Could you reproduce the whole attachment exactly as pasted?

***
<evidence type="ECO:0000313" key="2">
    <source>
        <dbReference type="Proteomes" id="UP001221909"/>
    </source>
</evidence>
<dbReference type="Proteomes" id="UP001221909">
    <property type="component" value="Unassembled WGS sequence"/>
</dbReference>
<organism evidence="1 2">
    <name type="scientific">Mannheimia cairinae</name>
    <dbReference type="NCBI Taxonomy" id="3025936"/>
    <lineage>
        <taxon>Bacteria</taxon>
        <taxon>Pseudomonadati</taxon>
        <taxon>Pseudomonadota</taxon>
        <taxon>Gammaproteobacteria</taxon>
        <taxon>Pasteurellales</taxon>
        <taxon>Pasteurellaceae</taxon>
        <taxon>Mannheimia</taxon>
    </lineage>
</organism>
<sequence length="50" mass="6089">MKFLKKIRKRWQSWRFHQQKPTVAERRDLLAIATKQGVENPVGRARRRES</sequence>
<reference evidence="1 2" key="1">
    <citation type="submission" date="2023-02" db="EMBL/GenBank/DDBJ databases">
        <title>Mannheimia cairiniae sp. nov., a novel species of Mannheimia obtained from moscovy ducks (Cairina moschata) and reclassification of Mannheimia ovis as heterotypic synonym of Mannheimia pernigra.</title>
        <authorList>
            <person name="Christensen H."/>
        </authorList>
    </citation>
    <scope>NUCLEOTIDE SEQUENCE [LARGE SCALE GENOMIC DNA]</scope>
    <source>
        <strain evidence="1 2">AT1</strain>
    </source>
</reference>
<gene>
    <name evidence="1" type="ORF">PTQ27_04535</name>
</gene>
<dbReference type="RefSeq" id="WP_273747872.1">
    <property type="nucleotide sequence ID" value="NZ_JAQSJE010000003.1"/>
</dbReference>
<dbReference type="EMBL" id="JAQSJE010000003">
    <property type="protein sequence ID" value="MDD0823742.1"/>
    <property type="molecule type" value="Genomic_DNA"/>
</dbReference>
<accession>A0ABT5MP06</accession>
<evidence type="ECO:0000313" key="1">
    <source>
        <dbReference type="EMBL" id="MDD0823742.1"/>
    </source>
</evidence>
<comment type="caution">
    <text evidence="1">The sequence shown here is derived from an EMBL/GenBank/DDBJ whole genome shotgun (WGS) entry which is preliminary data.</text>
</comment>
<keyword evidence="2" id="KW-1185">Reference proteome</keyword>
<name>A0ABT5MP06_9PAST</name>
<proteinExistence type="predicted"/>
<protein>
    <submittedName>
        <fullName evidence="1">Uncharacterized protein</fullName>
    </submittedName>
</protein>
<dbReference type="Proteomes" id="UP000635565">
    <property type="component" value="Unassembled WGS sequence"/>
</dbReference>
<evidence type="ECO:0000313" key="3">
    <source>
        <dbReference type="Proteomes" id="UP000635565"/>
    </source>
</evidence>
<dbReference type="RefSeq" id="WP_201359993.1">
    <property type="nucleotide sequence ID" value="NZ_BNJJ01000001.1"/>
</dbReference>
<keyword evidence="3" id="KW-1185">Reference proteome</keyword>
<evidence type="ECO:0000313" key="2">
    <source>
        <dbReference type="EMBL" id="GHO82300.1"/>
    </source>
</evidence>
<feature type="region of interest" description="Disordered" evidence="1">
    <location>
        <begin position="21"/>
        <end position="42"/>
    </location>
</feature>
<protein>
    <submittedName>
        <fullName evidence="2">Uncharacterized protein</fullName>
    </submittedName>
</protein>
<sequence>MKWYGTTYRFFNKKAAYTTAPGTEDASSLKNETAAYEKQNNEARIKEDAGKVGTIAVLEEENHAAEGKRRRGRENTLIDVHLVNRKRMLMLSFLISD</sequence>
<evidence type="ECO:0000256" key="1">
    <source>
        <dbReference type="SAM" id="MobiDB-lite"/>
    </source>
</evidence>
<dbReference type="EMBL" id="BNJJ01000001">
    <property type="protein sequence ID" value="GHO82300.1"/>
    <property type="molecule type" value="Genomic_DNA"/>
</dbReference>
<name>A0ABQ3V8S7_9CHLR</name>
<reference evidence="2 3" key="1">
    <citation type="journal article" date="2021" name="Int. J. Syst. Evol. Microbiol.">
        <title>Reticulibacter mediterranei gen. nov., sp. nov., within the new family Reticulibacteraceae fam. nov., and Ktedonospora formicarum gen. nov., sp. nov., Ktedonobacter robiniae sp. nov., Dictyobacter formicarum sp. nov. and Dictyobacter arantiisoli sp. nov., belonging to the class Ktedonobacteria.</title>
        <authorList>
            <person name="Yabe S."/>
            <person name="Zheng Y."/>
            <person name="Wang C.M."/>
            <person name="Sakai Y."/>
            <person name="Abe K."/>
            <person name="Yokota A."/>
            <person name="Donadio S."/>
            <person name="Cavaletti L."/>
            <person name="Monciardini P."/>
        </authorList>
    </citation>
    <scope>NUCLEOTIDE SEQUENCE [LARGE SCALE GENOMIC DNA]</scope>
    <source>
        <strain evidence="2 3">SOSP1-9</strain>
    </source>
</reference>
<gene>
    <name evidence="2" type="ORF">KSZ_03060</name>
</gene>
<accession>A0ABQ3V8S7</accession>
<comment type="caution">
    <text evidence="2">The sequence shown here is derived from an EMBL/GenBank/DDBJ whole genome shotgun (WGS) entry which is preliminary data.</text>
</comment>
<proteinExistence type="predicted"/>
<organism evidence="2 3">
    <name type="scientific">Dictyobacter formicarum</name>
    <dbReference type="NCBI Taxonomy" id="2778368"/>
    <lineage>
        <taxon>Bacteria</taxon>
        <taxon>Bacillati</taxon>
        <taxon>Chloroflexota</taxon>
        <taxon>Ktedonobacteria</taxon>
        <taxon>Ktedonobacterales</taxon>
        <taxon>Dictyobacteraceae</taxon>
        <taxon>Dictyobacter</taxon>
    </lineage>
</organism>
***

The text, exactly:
<evidence type="ECO:0000313" key="2">
    <source>
        <dbReference type="Proteomes" id="UP001221909"/>
    </source>
</evidence>
<dbReference type="Proteomes" id="UP001221909">
    <property type="component" value="Unassembled WGS sequence"/>
</dbReference>
<organism evidence="1 2">
    <name type="scientific">Mannheimia cairinae</name>
    <dbReference type="NCBI Taxonomy" id="3025936"/>
    <lineage>
        <taxon>Bacteria</taxon>
        <taxon>Pseudomonadati</taxon>
        <taxon>Pseudomonadota</taxon>
        <taxon>Gammaproteobacteria</taxon>
        <taxon>Pasteurellales</taxon>
        <taxon>Pasteurellaceae</taxon>
        <taxon>Mannheimia</taxon>
    </lineage>
</organism>
<sequence length="50" mass="6089">MKFLKKIRKRWQSWRFHQQKPTVAERRDLLAIATKQGVENPVGRARRRES</sequence>
<reference evidence="1 2" key="1">
    <citation type="submission" date="2023-02" db="EMBL/GenBank/DDBJ databases">
        <title>Mannheimia cairiniae sp. nov., a novel species of Mannheimia obtained from moscovy ducks (Cairina moschata) and reclassification of Mannheimia ovis as heterotypic synonym of Mannheimia pernigra.</title>
        <authorList>
            <person name="Christensen H."/>
        </authorList>
    </citation>
    <scope>NUCLEOTIDE SEQUENCE [LARGE SCALE GENOMIC DNA]</scope>
    <source>
        <strain evidence="1 2">AT1</strain>
    </source>
</reference>
<gene>
    <name evidence="1" type="ORF">PTQ27_04535</name>
</gene>
<dbReference type="RefSeq" id="WP_273747872.1">
    <property type="nucleotide sequence ID" value="NZ_JAQSJE010000003.1"/>
</dbReference>
<dbReference type="EMBL" id="JAQSJE010000003">
    <property type="protein sequence ID" value="MDD0823742.1"/>
    <property type="molecule type" value="Genomic_DNA"/>
</dbReference>
<accession>A0ABT5MP06</accession>
<evidence type="ECO:0000313" key="1">
    <source>
        <dbReference type="EMBL" id="MDD0823742.1"/>
    </source>
</evidence>
<comment type="caution">
    <text evidence="1">The sequence shown here is derived from an EMBL/GenBank/DDBJ whole genome shotgun (WGS) entry which is preliminary data.</text>
</comment>
<keyword evidence="2" id="KW-1185">Reference proteome</keyword>
<name>A0ABT5MP06_9PAST</name>
<proteinExistence type="predicted"/>
<protein>
    <submittedName>
        <fullName evidence="1">Uncharacterized protein</fullName>
    </submittedName>
</protein>
<dbReference type="Proteomes" id="UP000635565">
    <property type="component" value="Unassembled WGS sequence"/>
</dbReference>
<evidence type="ECO:0000313" key="3">
    <source>
        <dbReference type="Proteomes" id="UP000635565"/>
    </source>
</evidence>
<dbReference type="RefSeq" id="WP_201359993.1">
    <property type="nucleotide sequence ID" value="NZ_BNJJ01000001.1"/>
</dbReference>
<keyword evidence="3" id="KW-1185">Reference proteome</keyword>
<evidence type="ECO:0000313" key="2">
    <source>
        <dbReference type="EMBL" id="GHO82300.1"/>
    </source>
</evidence>
<feature type="region of interest" description="Disordered" evidence="1">
    <location>
        <begin position="21"/>
        <end position="42"/>
    </location>
</feature>
<protein>
    <submittedName>
        <fullName evidence="2">Uncharacterized protein</fullName>
    </submittedName>
</protein>
<sequence>MKWYGTTYRFFNKKAAYTTAPGTEDASSLKNETAAYEKQNNEARIKEDAGKVGTIAVLEEENHAAEGKRRRGRENTLIDVHLVNRKRMLMLSFLISD</sequence>
<evidence type="ECO:0000256" key="1">
    <source>
        <dbReference type="SAM" id="MobiDB-lite"/>
    </source>
</evidence>
<dbReference type="EMBL" id="BNJJ01000001">
    <property type="protein sequence ID" value="GHO82300.1"/>
    <property type="molecule type" value="Genomic_DNA"/>
</dbReference>
<name>A0ABQ3V8S7_9CHLR</name>
<reference evidence="2 3" key="1">
    <citation type="journal article" date="2021" name="Int. J. Syst. Evol. Microbiol.">
        <title>Reticulibacter mediterranei gen. nov., sp. nov., within the new family Reticulibacteraceae fam. nov., and Ktedonospora formicarum gen. nov., sp. nov., Ktedonobacter robiniae sp. nov., Dictyobacter formicarum sp. nov. and Dictyobacter arantiisoli sp. nov., belonging to the class Ktedonobacteria.</title>
        <authorList>
            <person name="Yabe S."/>
            <person name="Zheng Y."/>
            <person name="Wang C.M."/>
            <person name="Sakai Y."/>
            <person name="Abe K."/>
            <person name="Yokota A."/>
            <person name="Donadio S."/>
            <person name="Cavaletti L."/>
            <person name="Monciardini P."/>
        </authorList>
    </citation>
    <scope>NUCLEOTIDE SEQUENCE [LARGE SCALE GENOMIC DNA]</scope>
    <source>
        <strain evidence="2 3">SOSP1-9</strain>
    </source>
</reference>
<gene>
    <name evidence="2" type="ORF">KSZ_03060</name>
</gene>
<accession>A0ABQ3V8S7</accession>
<comment type="caution">
    <text evidence="2">The sequence shown here is derived from an EMBL/GenBank/DDBJ whole genome shotgun (WGS) entry which is preliminary data.</text>
</comment>
<proteinExistence type="predicted"/>
<organism evidence="2 3">
    <name type="scientific">Dictyobacter formicarum</name>
    <dbReference type="NCBI Taxonomy" id="2778368"/>
    <lineage>
        <taxon>Bacteria</taxon>
        <taxon>Bacillati</taxon>
        <taxon>Chloroflexota</taxon>
        <taxon>Ktedonobacteria</taxon>
        <taxon>Ktedonobacterales</taxon>
        <taxon>Dictyobacteraceae</taxon>
        <taxon>Dictyobacter</taxon>
    </lineage>
</organism>